As the most used manmade material in the world — and an inexpensive one at that — concrete has recently joined the tiny homes ranks. What originally started in Hong Kong as a way to provide affordable housing for the overwhelming population, OPods have proven their value; the two-and-a-half meter wide concrete water pipes have been transformed into 9.29-square-meter homes, allowing them to fit into narrow gaps between buildings and be stacked in self-contained low rise modular communities.

Since the debut of the OPod prototypes, America has been exploring the possibilities of concrete pipes: in a contest devised to show how making affordable housing can be a reality in an age where homelessness in the United States is a huge problem, Bolivia-born architectural student Sandra Guillen created her Pipe Dream. The 16-feet-long, eight feet in diameter concrete pipe was designed to offer 100 square feet of living space, complete with a shower/toilet room, a collapsible bed, workstation, and even a covered porch.

The ingenuity of creators like Guillen and James Law (who founded the studio that built the OPods) proves that the problems of a rising population, sky-high home costs, and even the homelessness epidemic can be solved. If we continue to persevere for the good of humanity, there’s no telling how much we can accomplish.

Despite the growing need for housing across the nation, houses are becoming more expensive than ever. This is putting them out of reach for countless Americans. In fact, the rate of new houses being built now is over 20% lower than the rates previously seen between 1975 and 2000, according to the National Review.

Just last year, the United States needed more than 400,000 new homes to be built in order to accommodate the growing population. Unfortunately, few Americans can hope to cough up the funds for building a home in or around productive cities like Los Angeles or New York City. The National Review notes that construction prices have risen by almost 33% in the last three years alone in the Bay Area.

But America isn’t the only nation struggling to match supply with demand.

One of the world’s most unaffordable property markets is making it impossible for even well-paid citizens to claim a home of their own. Hong Kong residents simply cannot hope to establish roots in the New Territories in the traditional housing market.

This is where steel shipping containers and boxes come in.

In Hong Kong, prefabricated steel containers that look like shipping containers are being sold by the dozen amidst the area’s housing crisis. One of the most popular container home costs around $19,100 for 30 square metersBloomberg reports that the cost of a down payment on an apartment could be more than double that price.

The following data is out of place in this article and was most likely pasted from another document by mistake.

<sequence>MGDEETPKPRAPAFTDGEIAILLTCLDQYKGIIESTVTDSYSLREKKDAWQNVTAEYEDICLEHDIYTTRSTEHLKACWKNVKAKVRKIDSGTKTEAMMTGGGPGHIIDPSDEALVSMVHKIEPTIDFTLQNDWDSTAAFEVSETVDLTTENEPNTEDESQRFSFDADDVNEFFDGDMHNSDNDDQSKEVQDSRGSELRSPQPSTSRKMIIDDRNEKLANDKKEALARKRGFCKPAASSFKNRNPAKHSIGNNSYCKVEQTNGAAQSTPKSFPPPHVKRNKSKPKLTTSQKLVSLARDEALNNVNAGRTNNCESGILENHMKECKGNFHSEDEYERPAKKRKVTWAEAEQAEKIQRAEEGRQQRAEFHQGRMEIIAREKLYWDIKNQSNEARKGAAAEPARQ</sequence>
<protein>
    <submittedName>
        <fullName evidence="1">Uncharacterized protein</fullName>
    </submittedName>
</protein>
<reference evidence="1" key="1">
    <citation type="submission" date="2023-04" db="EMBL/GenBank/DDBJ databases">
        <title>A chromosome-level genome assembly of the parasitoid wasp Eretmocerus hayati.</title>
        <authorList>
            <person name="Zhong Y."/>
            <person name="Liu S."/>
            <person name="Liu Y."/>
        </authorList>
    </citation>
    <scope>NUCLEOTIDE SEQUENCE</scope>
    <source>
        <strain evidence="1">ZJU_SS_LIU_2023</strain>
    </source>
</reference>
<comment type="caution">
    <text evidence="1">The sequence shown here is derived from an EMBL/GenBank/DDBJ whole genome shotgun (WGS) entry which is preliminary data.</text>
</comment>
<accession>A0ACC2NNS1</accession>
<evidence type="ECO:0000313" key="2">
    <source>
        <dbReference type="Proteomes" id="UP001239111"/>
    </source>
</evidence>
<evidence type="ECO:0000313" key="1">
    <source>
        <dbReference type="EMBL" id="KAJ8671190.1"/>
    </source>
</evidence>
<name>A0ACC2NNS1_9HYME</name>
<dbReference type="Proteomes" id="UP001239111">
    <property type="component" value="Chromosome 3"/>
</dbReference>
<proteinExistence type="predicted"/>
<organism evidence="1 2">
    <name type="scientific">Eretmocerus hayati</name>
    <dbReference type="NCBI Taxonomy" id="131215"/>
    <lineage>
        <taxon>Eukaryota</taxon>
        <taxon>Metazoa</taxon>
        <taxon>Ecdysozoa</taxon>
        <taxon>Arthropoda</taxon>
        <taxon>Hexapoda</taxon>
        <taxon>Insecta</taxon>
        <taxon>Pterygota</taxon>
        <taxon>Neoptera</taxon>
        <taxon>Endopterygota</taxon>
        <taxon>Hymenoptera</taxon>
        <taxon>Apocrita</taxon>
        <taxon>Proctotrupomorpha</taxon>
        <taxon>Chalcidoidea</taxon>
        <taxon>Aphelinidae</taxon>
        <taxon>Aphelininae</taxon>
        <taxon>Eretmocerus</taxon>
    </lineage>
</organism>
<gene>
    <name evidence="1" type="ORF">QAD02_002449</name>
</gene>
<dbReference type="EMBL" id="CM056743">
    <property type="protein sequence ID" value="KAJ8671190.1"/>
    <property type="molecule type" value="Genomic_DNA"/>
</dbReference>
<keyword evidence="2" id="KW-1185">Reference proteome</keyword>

As a growing number of people move into these homes, however, more people are being put at-risk for legal consequences.

“Of all the prefabricated homes in the style of a container that I have seen in ads or online, I can tell you 99.9 percent aren’t in compliance with the law,” claims Vincent Ho, one of the managing directors for Freevision Ltd.

This is because a citizen needs to receive government approval before construction of the property begins. It also has to meet certain standards, akin to zoning laws and building permits present in the United States. For example, these container homes need to comply with certain fire-safety codes, ventilation standards, and zoning laws established by the government.

Regardless, the demand for this type of home has only grown. Steel container orders have more than doubled in Hong Kong since 2016 and estimates claim that 40% of these containers are being designed to serve as home residences.

In Hong Kong, citizens have managed to shirk these laws and avoid detection since the majority of these homes are being built in obscure locations. But construction companies have taken note of their popularity and affordability. With backing from the government, a non-profit called The Hong Kong Council of Social Service plans to build 90 legal container homes within the city’s poorest areas. These homes are not meant to be permanent dwellings, but they will serve as a necessary form of housing as citizens wait for public housing.

American businesses have dubbed these living quarters “modular homes.” These homes are prefabricated by an offsite manufacturer, shipped to the buyer, and then assembled on-site. Where an apartment building might take more than a year to construct and rely on a number of specialized industries to make the final product, a modular steel home can be achieved in nine months and rely on cheaper labor.